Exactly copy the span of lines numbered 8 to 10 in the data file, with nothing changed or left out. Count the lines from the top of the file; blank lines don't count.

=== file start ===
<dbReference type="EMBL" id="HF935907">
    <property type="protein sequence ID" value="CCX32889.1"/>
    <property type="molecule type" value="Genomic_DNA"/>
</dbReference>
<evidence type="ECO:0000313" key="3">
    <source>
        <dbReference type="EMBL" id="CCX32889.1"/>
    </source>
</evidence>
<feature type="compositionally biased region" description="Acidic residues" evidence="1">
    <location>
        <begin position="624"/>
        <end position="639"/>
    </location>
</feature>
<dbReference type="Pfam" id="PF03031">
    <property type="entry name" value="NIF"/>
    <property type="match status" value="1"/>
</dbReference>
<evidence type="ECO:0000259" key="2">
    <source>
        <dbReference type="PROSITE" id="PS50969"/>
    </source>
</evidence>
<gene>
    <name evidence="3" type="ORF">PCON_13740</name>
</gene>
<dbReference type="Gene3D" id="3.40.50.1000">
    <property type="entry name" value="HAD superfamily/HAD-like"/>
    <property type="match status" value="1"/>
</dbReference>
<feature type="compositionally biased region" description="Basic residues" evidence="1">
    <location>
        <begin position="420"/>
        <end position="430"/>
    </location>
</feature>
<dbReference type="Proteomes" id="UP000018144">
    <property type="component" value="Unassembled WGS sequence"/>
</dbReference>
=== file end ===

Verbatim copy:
    </source>
</evidence>
<feature type="compositionally biased region" description="Acidic residues" evidence="1">